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Re: citations: org-cite vs org-ref 3.0

From: Bruce D'Arcus
Subject: Re: citations: org-cite vs org-ref 3.0
Date: Sun, 20 Mar 2022 09:32:46 -0400

On Sun, Mar 20, 2022 at 8:09 AM Vikas Rawal <vikasrawal@gmail.com> wrote:

> What is the general view of the community about this? Is there a 
> comprehensive discussion of pros and cons of each?

Not really, but there's John's summary here:


The high-level discussion at the beginning, including the enumerated
points, seems right to me.

The following point that "org-cite does not meet my citation and
technical document publishing needs, and it was not possible to
integrate it into org-ref without compromising those" is more subject
to debate, particularly the first clause.

I don't see any practical advantage to the org-ref syntax and model,
unless you include cross-references and such.

But that's because I just don't think cross-references and indexes
should be handled in org-cite; I think if we need improvements in
existing cross-references etc support, we should add those there.

I suspect he's also meaning the different ways that citation
commands/styles are handled in the two systems.

Here's an example from org-ref 3:

[[citealp:See &kitchin-2015-examp page 2]]

Note that first piece: "citealp". That's the command, which org-ref
will output directly to LaTeX/Natbib as \citealp. Note that command
only makes sense for natbib.

Org-cite has a different abstraction here: the style/substyle system.
So the above would be ...

[cite/bare:See @kitchin-2015-examp page 2]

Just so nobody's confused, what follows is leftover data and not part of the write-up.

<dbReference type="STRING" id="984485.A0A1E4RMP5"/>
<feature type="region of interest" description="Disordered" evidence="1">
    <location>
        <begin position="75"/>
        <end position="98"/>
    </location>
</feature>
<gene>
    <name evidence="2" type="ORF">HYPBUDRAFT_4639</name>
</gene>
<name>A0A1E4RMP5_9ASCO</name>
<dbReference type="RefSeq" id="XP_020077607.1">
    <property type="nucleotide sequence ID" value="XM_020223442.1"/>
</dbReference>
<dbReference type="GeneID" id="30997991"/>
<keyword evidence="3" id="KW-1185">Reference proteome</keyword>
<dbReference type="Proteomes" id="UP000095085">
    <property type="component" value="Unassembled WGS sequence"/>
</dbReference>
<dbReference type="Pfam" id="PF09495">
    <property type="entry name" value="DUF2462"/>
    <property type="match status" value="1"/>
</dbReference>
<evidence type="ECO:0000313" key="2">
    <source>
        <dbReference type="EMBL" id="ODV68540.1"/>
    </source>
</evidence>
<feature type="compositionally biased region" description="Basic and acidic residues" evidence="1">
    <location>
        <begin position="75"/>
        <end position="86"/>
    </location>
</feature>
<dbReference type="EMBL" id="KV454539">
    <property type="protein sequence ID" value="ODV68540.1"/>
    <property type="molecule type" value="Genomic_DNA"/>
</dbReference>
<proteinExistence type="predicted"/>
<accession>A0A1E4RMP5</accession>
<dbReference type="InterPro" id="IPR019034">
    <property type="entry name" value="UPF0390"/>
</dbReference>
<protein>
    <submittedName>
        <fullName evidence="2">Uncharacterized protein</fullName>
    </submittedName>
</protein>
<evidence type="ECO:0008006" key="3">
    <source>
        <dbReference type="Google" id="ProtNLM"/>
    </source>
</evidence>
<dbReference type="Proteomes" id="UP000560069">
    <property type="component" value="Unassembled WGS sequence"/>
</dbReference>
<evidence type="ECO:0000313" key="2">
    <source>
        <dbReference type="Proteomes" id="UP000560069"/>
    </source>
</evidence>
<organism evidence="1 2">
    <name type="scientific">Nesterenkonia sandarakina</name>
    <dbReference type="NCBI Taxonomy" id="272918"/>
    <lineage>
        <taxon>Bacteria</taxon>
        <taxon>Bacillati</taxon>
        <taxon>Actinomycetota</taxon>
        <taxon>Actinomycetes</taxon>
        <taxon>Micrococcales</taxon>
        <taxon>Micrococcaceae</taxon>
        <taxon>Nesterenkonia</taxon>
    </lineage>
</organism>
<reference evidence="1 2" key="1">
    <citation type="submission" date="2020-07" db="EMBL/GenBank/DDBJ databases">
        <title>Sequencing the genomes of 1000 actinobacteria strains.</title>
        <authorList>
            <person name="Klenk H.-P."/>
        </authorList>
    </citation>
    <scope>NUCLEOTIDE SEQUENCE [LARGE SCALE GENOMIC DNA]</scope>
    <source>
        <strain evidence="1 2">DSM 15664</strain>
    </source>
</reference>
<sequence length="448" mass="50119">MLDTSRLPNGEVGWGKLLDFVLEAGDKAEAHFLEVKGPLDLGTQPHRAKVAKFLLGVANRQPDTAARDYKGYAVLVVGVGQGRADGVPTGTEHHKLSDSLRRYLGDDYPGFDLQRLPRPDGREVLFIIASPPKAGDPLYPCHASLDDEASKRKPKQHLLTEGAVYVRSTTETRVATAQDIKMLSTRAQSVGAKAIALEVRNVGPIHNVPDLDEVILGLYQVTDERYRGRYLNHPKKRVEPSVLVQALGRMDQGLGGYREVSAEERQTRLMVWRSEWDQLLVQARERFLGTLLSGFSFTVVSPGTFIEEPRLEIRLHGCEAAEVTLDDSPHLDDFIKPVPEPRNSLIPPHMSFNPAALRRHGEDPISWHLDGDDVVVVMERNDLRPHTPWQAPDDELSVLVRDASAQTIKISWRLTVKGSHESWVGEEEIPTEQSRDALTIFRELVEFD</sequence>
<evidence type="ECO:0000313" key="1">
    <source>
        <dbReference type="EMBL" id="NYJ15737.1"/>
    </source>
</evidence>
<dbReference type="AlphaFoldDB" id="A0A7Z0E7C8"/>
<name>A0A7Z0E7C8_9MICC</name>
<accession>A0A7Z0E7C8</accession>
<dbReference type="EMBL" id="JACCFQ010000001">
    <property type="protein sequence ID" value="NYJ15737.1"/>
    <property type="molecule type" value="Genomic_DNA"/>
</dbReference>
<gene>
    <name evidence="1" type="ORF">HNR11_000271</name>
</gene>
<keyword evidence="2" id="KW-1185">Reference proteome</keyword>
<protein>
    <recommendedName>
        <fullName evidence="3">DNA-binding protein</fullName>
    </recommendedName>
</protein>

... and then whatever export processor would map that "bare" style to
the appropriate output.

So that leaves the last bit; the "not possible" point, which I can't
address. It would obviously be nice if org-ref supported org-cite in
the future.

> What is everyone doing? I was an org-ref user for long before I switched to 
> org-cite. I can now shift to citar but since I am an ivy user, the switch is 
> not trivial. Also, I like many helper functions that John has created, and 
> would have to miss those if I do not use org-ref/org-ref-cite.

A month or so ago, John offered to turn over maintenance of
org-ref-cite to someone else, which might be one good option for
someone who uses ivy, in particular, and interested in developing it

More generally, the modular design of org-cite should result, in time,
with diverse components, including for different completion
frameworks. For example, I think it'd be pretty easy to create an
insert process for helm-bibtex or ivy-bibtex, and a follow processor
for bibtex-completion.

Or alternatively, as citar now no longer requires bibtex-completion,
someone could write a small citar front-end for ivy as an insert

The whole point of the org-ctite design is it should be easy for users
to mix-and-match different pieces, and for documents to remain
compatible across users and export backends. It also allows developers
to focus on those small components.


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